How to explore Cairns in a week

It’s no secret I have a soft spot for Tropical North Queensland. After visiting Trinity Beach in 2016 and Palm Cove in 2017, I felt well overdue a visit – especially after promoting so many incredible places and experiences there through work. 

This time, we booked to stay for a whole week, staying in Palm Cove once again. However, we ventured further afield more to explore what else this region has to offer.

Palm Cove

On my last trip to Palm Cove, we stayed in an Airbnb a 10-minute walk away from the main strip, which was lovely and roomy, but on this holiday I wanted to enjoy the proximity to the beach and cafes. Melaleuca Resort (named after the Melaleuca trees that line the esplanade) was the accommodation winner – it’s not overly fancy, but it’s affordable, in a great location on Williams Esplanade, and has a sea view. With a pool and tropical garden on-site, it was just the right amount of comfort, especially if you’re out and about on most days like we were.

Palm Cove

Palm Cove is described as a ‘tropical village by the sea’ which is exactly what you’ll find when you go for a wander. There are plenty of resorts, restaurants, little shops, and spas along the esplanade, which makes it easy to quickly acquaint yourself with a routine. With its beachfront position and beautifully presented food, breakfast at Chill Cafe Palm Cove was a favourite of ours, or a stroll up to Espresso and Co for a takeaway ice coffee was a regular occurrence. For dinner options, O’Donnells Irish Bar and Grill has a fun vibe and hearty meals (the Irish stew was delicious) and a visit to Palm Cove isn’t complete without a meal at Nu Nu Restaurant. Framed by the palm trees, this establishment is situated right on the beach so you can imagine the view – I regret dining here at night instead of at lunchtime!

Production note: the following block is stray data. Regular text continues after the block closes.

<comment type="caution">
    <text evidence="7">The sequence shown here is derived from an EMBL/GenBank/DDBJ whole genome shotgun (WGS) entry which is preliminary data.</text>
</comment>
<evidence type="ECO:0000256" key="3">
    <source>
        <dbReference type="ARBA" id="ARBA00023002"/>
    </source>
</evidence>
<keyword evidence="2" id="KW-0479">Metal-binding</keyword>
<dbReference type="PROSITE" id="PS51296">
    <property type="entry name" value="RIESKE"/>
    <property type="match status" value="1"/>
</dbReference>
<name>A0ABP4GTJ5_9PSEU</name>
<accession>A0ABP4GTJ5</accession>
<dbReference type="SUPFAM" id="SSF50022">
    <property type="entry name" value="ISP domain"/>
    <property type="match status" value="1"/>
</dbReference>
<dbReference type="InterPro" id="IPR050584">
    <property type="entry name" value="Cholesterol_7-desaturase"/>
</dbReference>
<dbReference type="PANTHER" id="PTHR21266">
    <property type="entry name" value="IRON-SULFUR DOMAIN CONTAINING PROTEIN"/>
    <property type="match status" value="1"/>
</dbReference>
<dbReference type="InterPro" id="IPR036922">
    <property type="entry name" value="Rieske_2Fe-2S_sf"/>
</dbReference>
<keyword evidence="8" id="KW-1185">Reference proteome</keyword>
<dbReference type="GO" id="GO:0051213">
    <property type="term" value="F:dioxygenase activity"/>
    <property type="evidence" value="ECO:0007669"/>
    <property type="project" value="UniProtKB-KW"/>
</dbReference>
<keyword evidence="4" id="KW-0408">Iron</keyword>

Chill Cafe Palm Cove

With the aim to see and do more around Cairn during the week, we embarked on the following local adventures:

Day Trips around Cairns

Fitzroy Island: Only a 45-minute ferry ride away from Marlin Marina is Fitzroy Island which is perfect for a day of unspoiled natural paradise. With a unique mix of beach, rainforest, and the Great Barrier Reef, there’s plenty to fill your time here. After lunch at Foxy’s Bar and Grill (situated right on the beachfront overlooking Welcome Bay), we hired stinger suits and snorkeling gear for the afternoon and hiked the 1.3km Nudey Beach Trail through the rainforest to Nudey Beach. Recently named as the most beautiful beach in Australia, I was eager to see it and while it is beautiful, I felt a bit disappointed in all honesty. It’s a lot smaller than I imagined! Luckily it was very quiet when we visited but I imagine it gets rather busy there during peak periods. The entire beach is also made up of old coral instead of sand, so it’s not quite the relaxing afternoon you think. However, there’s a well-preserved coral reef just steps away from the water’s edge to snorkel on top of. Back at the main beach adjacent to the ferry terminal (but a bit of a walk away), we had just enough time to snorkel the reef flat there. I’m rubbish at snorkeling as I get all flustered but Joe’s a natural so he saw a bunch of marine life in that location.

Nudey Beach

Skyrail Rainforest Cableway: For a unique perspective of the world’s oldest tropical rainforest (Daintree Rainforest), this 90 minute Skyrail experience is a must-do. Boarding at Skyrail’s Smithfield Terminal, glide metres above the trees before descending to explore the rainforest up-close. Checkpoint one is at Red Peak where you’ll find a lush green rainforest boardwalk loop and scenic lookout. The second stop is at Barron Falls where you can enjoy a panoramic gorge and waterfall views.

Skyrail Rainforest Cableway